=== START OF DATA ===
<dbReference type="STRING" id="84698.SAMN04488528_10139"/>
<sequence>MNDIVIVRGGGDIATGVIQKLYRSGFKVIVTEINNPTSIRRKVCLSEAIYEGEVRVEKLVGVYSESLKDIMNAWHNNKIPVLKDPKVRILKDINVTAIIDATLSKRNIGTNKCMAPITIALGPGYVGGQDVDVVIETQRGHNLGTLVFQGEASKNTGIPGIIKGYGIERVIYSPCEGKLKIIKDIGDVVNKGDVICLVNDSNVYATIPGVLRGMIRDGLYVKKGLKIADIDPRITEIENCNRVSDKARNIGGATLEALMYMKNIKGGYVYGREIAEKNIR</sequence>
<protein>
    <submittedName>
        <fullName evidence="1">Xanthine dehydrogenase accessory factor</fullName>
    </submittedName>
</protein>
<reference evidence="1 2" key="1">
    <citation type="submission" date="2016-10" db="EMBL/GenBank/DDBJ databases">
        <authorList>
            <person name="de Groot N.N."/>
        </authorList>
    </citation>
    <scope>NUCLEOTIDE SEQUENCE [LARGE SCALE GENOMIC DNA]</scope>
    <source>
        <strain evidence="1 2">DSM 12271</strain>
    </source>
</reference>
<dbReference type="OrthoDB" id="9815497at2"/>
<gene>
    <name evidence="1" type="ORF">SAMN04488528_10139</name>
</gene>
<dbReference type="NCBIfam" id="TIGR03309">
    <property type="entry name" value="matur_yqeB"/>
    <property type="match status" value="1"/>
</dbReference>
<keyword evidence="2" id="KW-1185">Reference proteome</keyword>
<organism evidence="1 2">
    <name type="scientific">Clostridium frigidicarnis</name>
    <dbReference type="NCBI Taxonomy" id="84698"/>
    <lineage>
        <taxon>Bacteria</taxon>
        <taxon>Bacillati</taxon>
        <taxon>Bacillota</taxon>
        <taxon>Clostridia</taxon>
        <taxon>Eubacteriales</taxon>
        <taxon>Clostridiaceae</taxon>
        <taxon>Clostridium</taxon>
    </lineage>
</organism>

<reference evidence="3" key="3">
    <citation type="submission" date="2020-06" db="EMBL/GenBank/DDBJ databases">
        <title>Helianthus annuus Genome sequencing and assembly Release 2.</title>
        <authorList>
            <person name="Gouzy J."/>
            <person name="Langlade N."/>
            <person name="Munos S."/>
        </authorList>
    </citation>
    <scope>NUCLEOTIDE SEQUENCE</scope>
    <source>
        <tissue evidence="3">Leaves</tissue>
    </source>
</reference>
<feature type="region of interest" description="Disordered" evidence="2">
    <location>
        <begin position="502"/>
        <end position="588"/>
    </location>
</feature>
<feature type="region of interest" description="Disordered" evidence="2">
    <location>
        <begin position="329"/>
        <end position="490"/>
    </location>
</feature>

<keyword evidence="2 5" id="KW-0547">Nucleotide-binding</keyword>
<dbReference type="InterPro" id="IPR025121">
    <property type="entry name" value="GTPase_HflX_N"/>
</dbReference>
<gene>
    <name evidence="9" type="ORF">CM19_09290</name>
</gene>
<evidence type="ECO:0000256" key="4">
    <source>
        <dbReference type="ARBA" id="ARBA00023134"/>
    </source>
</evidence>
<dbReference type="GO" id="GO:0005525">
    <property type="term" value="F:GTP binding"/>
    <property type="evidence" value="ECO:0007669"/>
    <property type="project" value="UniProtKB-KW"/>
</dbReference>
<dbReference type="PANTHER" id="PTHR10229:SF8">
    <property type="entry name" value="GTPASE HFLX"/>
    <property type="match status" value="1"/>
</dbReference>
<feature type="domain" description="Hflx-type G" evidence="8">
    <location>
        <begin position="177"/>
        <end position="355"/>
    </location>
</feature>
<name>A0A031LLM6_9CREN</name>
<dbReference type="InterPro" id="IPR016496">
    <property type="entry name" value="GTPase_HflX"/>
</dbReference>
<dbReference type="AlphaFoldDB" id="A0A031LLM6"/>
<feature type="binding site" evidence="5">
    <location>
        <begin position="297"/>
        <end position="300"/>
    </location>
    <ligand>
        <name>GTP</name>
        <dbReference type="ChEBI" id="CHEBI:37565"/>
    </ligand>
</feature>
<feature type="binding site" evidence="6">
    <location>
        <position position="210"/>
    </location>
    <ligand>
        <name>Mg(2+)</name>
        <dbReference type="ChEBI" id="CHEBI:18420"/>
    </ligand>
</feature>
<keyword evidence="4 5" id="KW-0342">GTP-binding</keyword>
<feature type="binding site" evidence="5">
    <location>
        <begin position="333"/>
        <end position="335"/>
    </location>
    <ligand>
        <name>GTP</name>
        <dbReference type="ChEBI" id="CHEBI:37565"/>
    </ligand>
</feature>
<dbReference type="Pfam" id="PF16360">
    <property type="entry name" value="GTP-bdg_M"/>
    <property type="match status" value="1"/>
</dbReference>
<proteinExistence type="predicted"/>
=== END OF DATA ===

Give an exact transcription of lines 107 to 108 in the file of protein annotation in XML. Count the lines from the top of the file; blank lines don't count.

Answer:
    </ligand>
</feature>